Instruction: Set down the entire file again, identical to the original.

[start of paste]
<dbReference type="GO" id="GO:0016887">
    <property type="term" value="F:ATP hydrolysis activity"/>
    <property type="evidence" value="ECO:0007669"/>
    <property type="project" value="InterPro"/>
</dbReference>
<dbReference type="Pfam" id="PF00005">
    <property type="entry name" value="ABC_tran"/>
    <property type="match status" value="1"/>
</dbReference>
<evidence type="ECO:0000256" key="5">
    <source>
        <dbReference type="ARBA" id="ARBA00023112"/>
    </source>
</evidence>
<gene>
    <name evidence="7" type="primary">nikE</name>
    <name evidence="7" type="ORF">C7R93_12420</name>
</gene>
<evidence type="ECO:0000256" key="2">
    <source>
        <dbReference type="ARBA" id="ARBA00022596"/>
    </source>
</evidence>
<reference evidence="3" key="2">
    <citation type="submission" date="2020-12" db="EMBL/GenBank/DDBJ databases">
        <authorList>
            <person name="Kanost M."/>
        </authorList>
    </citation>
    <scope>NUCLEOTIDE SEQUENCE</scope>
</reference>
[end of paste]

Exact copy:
<dbReference type="GO" id="GO:0016887">
    <property type="term" value="F:ATP hydrolysis activity"/>
    <property type="evidence" value="ECO:0007669"/>
    <property type="project" value="InterPro"/>
</dbReference>
<dbReference type="Pfam" id="PF00005">
    <property type="entry name" value="ABC_tran"/>
    <property type="match status" value="1"/>
</dbReference>
<evidence type="ECO:0000256" key="5">
    <source>
        <dbReference type="ARBA" id="ARBA00023112"/>
    </source>
</evidence>
<gene>
    <name evidence="7" type="primary">nikE</name>
    <name evidence="7" type="ORF">C7R93_12420</name>
</gene>
<evidence type="ECO:0000256" key="2">
    <source>
        <dbReference type="ARBA" id="ARBA00022596"/>
    </source>
</evidence>
<reference evidence="3" key="2">
    <citation type="submission" date="2020-12" db="EMBL/GenBank/DDBJ databases">
        <authorList>
            <person name="Kanost M."/>
        </authorList>
    </citation>
    <scope>NUCLEOTIDE SEQUENCE</scope>
</reference>